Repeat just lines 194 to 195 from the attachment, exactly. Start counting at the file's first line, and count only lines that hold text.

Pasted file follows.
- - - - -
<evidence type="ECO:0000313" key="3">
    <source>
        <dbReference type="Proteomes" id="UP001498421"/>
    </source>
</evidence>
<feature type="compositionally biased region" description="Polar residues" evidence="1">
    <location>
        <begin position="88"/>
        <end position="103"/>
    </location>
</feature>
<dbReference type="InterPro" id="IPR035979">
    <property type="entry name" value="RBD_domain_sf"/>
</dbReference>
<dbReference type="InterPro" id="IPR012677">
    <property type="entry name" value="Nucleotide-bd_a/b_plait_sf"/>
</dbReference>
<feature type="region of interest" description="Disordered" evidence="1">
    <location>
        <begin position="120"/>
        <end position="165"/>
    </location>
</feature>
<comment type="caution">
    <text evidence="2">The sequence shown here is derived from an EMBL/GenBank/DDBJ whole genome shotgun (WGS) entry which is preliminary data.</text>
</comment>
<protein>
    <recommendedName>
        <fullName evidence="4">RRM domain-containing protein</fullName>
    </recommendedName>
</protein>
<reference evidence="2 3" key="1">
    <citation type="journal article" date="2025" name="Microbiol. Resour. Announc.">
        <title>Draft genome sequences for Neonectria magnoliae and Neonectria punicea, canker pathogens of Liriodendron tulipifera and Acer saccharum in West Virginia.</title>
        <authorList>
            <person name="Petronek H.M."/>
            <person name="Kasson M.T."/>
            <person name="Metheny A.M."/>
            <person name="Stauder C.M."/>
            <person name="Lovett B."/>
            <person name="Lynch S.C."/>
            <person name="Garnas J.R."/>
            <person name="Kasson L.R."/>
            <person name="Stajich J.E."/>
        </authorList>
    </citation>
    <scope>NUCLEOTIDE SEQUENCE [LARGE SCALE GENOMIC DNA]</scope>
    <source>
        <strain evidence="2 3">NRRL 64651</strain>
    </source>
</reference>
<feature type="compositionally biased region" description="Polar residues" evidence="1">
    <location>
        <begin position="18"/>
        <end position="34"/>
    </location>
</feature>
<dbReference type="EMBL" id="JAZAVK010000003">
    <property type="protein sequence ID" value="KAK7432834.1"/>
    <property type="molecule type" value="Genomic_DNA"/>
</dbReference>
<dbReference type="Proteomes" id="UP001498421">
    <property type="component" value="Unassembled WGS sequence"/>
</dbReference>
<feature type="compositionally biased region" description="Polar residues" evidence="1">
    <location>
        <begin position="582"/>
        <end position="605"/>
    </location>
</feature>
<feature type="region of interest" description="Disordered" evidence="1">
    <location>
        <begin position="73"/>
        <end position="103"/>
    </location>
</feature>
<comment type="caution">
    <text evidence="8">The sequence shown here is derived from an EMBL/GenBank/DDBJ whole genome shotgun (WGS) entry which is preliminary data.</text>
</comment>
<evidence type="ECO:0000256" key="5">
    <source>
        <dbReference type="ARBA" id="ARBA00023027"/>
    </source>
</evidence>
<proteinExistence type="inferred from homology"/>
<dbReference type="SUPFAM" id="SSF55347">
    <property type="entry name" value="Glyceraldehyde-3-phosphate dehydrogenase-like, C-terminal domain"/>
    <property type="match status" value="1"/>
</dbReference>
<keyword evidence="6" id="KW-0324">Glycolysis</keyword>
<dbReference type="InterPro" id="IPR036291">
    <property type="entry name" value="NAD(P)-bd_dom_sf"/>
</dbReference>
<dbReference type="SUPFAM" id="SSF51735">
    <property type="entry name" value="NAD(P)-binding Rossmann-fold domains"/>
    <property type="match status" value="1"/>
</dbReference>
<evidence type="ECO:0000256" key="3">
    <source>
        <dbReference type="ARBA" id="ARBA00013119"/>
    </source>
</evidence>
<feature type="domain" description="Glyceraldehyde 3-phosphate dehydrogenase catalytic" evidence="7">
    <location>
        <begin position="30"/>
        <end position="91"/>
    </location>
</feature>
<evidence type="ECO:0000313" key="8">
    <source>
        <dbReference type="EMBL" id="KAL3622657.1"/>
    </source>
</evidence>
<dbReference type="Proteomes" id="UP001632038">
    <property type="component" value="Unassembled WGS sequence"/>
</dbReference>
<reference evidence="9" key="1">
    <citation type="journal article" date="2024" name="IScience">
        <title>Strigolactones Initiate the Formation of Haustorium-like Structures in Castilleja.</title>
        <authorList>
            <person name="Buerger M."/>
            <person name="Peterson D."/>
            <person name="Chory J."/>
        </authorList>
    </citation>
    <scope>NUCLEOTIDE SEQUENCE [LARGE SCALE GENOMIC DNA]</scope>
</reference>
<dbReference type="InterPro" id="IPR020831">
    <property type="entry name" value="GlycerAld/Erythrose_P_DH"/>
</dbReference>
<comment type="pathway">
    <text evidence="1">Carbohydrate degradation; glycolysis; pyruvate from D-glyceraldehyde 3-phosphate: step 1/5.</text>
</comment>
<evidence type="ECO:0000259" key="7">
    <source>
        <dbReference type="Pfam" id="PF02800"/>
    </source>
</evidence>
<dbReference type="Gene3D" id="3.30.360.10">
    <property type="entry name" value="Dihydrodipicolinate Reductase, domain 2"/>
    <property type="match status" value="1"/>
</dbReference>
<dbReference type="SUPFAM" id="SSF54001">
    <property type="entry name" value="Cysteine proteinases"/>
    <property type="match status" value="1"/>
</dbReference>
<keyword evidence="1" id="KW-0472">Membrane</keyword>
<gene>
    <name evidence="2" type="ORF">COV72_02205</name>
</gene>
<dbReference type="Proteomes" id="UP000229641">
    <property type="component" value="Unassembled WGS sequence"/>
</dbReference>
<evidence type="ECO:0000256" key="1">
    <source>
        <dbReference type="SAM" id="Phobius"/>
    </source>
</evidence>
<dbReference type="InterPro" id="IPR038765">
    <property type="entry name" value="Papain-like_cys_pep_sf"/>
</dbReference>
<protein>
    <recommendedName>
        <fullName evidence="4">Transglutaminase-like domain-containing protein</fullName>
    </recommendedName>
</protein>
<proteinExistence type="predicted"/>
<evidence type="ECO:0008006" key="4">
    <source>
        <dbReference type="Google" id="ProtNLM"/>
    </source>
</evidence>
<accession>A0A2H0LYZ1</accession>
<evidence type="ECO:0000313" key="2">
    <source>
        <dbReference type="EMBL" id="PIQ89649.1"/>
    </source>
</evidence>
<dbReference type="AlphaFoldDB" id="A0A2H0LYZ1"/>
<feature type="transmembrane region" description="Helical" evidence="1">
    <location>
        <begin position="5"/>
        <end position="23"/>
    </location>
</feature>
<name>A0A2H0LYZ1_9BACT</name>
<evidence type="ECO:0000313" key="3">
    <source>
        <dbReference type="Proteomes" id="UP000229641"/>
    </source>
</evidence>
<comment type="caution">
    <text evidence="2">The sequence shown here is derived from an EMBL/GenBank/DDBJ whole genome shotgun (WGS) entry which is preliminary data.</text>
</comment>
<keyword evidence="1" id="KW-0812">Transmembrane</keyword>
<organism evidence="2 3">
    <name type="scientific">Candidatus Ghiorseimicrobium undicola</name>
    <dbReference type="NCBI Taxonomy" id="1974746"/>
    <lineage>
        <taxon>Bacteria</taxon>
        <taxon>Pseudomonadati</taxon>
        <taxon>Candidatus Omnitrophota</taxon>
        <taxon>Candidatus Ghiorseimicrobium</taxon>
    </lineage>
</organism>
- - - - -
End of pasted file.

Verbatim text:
</comment>
<keyword evidence="1" id="KW-0812">Transmembrane</keyword>